The overpowering drive to restore control during a panic episode can be all-consuming. Breathing exercises and other techniques can help, but brainspotting, which makes use of the intriguing connection between eye location and brain activity, is a relatively unknown but effective alternative. Derived from eye movement desensitization and reprocessing (EMDR) therapy, brainspotting holds promise in regulating emotions and physical responses.
The foundation of brainspotting
Psychologist David Grand, Ph.D., pioneered brainspotting as an extension of EMDR, focused specifically on trauma treatment. The underlying principle is based on the idea that trauma stays in the body. Brainspotting uses the mind-body connection to control the midbrain, which is responsible for sensory processing, motor control, and parts of vision, hearing, and attentiveness. This approach effectively tackles the activation of the fight-or-flight response following traumatic experiences by restoring nervous system homeostasis.
The eyes as a healing pathway
Because of their close relationship with the brain, the eyes play an important part in brainspotting. “EMDR activates various parts of the brain associated with trauma,” trauma therapist Lauren Auer explains, “whereas brainspotting is more precise—it pinpoints the exact brain areas where the trauma resides.” Auer emphasizes the eyes as a conduit for external inputs and internal emotional responses, highlighting that what we see visually has a profound influence on our nervous system.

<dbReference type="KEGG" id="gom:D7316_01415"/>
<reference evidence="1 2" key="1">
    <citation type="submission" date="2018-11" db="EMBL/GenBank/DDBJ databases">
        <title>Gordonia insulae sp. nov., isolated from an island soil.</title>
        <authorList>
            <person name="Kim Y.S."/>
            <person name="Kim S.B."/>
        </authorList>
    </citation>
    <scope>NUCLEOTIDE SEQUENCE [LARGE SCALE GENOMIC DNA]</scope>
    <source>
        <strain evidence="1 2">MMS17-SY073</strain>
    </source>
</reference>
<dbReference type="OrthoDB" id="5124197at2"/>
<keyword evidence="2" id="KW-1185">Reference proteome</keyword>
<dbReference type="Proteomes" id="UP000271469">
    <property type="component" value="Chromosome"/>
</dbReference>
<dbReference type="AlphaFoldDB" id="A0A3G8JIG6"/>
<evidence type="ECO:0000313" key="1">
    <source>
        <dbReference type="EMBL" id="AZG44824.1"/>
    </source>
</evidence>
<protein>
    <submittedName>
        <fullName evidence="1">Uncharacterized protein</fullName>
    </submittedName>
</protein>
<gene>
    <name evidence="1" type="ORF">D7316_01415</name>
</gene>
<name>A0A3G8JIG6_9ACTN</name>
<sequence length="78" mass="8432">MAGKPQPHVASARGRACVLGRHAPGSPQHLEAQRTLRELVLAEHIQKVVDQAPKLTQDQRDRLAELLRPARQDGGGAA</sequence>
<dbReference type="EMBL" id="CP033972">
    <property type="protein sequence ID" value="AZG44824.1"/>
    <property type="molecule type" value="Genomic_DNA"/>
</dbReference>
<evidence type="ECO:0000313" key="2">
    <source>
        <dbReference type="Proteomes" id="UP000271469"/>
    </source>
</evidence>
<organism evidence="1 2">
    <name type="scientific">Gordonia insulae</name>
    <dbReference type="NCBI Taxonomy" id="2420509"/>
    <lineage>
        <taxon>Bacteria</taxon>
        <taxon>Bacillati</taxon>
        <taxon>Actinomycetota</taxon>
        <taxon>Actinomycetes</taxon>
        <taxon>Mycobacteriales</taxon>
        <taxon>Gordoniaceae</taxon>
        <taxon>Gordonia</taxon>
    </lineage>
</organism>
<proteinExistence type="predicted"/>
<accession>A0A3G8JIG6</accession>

Unveiling the power of brainspotting
Although brainspotting research is still in its early stages, a 2017 study published in the Mediterranean Journal of Clinical Psychology revealed its efficacy as an alternate technique for trauma and PTSD treatment. Unlike other techniques such as EMDR and cognitive behavioral therapy, where symptoms occasionally reappear, brainspotting produced long-term favorable benefits.
Using brainspotting to fight panic attacks
Follow these methods to stop a panic attack using brainspotting:
1. Concentrate on an object in front of you (either stationary or portable).
2. Gently move your sight away from the object.
3. Return your attention to the original object.
4. Continue to alternate between near and far look.
This approach redirects your attention away from disturbing ideas and toward a peaceful focus. According to trauma therapist Auer, the process stimulates the oculocardiac reflex, which calms the vagus nerve (associated with stress alleviation) and regulates respiration. Importantly, visual acuity is less important than eye location.
A multipurpose solution
Brainspotting is useful for more than just panic attacks:
– It might help when you’re feeling overwhelmed by giving a means to refocus your attention.
– It relieves eye strain caused by prolonged screen use.
– It acts as a preventative measure, keeping panic attacks at bay.
Auer suggests practicing brainspotting before a crisis occurs to ensure that it is ready to use when it is most needed. This therapy method offers a new viewpoint on panic management, harnessing the interplay between our eyes and minds to promote calm.